Malama Makua, represented by Earthjustice Legal Defense Fund, will return to court to challenge the US Army's claim that resuming live-fire training and related activities at Makua Military Reservation (MMR) on O`ahu would have no significant impact on the more than 40 endangered species and dozens of sacred and cultural sites found at Makua and on neighboring communities. Yesterday, the Army issued a final Environmental Assessment (EA) and announced its finding of no significant impact (FONSI), which constitutes the Army's determination that an Environmental Impact Statement (EIS) under the National Environmental Policy Act (NEPA) is not required and that it may resume training. Under a prior settlement agreement with Malama Makua, the Army must wait at least 30 days from the issuance of the FONSI to resume training. Malama Makua intends to file a motion for preliminary injunction so that a hearing can be scheduled in a timely manner prior to any resumption of live-fire training.
"The Army's claim that it can do live-fire training at Makua without significant impacts is an insult to the people of the Wai`anae Coast, who have witnessed the devastation that military training inflicts," said Leandra Wai, president of Malama Makua. "We have seen our churches and heiau bombed, our native forests burned, our endangered species destroyed, the bones of our ancestors desecrated, our soil contaminated, our fishing grounds polluted, and a growing population of sick people. If that's not significant, I don't know what is."
The Army's NEPA regulations state that the Army must prepare an EIS for any proposed action that "has the potential to" significantly affect the human environment. An EIS is a detailed document that must discuss, among other things, the environmental impacts of the proposed federal action (including any ecological, aesthetic, historic, cultural, economic, social and health effects, whether direct or indirect) and any alternatives to the proposed action. The process for preparing an EIS would require the Army to take seriously community input and concerns when evaluating the impacts of training at MMR.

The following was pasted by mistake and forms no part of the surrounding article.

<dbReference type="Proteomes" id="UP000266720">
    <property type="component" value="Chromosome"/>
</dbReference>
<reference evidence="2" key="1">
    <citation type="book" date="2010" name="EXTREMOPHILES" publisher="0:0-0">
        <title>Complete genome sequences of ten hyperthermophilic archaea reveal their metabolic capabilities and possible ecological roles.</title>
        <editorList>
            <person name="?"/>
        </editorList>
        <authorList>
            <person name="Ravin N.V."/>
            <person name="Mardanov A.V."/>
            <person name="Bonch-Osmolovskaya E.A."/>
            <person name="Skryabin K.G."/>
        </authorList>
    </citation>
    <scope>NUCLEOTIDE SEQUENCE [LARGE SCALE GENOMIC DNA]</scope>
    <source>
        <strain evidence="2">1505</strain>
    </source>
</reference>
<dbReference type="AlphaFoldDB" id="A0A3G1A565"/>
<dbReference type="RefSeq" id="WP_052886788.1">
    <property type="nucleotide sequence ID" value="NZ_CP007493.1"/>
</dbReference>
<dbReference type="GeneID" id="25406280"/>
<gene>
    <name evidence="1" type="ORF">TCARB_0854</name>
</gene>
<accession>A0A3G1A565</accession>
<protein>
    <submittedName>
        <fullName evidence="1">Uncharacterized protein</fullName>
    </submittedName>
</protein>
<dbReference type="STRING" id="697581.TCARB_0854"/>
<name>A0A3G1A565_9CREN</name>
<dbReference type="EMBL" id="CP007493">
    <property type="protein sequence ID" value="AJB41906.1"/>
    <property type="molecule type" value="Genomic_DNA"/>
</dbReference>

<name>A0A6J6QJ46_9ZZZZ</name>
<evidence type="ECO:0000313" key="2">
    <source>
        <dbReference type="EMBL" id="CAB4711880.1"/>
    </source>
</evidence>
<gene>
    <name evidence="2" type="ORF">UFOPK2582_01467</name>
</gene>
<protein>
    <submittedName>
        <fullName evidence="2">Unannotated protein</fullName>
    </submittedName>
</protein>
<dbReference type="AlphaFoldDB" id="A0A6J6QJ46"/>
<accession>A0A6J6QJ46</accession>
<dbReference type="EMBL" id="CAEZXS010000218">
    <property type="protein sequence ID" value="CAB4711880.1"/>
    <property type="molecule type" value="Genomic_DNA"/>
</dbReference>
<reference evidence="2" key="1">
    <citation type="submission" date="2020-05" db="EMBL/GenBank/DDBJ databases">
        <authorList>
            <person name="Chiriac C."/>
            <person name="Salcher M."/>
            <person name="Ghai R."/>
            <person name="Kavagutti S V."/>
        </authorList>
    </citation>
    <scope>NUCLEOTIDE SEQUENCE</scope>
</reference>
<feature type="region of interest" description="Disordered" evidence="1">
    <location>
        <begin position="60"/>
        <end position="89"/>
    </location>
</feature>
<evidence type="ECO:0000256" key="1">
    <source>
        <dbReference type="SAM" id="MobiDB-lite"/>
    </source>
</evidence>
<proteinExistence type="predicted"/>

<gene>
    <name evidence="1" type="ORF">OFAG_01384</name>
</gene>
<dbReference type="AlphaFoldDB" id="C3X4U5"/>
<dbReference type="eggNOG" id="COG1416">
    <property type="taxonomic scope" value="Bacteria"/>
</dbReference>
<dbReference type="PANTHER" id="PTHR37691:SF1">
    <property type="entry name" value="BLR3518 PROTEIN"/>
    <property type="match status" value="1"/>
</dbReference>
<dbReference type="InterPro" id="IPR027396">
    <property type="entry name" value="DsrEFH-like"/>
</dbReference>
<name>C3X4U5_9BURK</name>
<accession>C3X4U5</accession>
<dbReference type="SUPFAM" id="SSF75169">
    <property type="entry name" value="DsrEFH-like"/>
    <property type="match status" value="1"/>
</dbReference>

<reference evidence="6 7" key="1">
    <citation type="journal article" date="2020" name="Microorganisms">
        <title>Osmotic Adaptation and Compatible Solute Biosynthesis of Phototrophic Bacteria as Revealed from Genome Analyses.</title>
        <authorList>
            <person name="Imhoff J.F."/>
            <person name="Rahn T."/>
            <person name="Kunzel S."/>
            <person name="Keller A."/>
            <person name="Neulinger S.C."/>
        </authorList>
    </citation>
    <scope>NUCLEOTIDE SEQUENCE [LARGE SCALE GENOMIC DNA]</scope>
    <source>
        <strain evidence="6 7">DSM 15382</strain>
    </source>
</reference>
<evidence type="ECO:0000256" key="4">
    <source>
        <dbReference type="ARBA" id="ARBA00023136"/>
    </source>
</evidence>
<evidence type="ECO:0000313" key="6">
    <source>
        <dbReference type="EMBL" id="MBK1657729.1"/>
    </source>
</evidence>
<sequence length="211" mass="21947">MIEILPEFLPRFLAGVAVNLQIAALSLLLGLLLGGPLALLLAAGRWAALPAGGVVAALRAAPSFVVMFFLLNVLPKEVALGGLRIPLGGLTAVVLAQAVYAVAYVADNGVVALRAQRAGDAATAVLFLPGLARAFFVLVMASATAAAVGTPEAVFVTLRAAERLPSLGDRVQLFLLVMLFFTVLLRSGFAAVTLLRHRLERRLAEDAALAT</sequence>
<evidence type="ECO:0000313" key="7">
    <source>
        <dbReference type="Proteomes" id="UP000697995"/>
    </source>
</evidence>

Preliminary review of the EA reveals that the Army carefully combed through past drafts to remove any language that might inform the public that resumed training at MMR would harm the more than 40 endangered species found there. For example, in the September 2000 draft of its EA, the Army conceded that "the potential impacts associated with activities at Makua to threatened and endangered species cannot be eliminated or minimized to insignificant or discountable levels." This statement was removed from the document released yesterday. Similarly, the Army apparently deleted the phrase "Likely to be Jeopardized by Military Training" from a list of endangered plants found in a U.S. Fish & Wildlife Service study attached to the EA. These deletions violate NEPA because they hide from the public potential environmental impacts associated with training at MMR.
"NEPA requires the Army to make full disclosure of all potential impacts from training at Makua so that, as a society, we can make an informed decision about whether training should resume there," explained David Henkin, staff attorney at Earthjustice Legal Defense Fund, which represents Malama Makua. "The Army has corrupted that process, packing their Environmental Assessment with half-truths and misleading statements that seek to bury the truth. This isn't disclosure; this is a cover-up."
No training has taken place at MMR since September 1998 when, in response to a letter from Malama Makua indicating its intent to sue, the Army resumed consultations with the Service under the federal Endangered Species Act.
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Malama Makua is a non-profit, community organization based on the Wai`anae Coast of O`ahu. Formed in 1992 to oppose the Army's open burn/open detonation permit application to the EPA, Malama Makua has continued to monitor military activities at MMR and has participated in a number of community initiatives to care for the land and resources at Makua.
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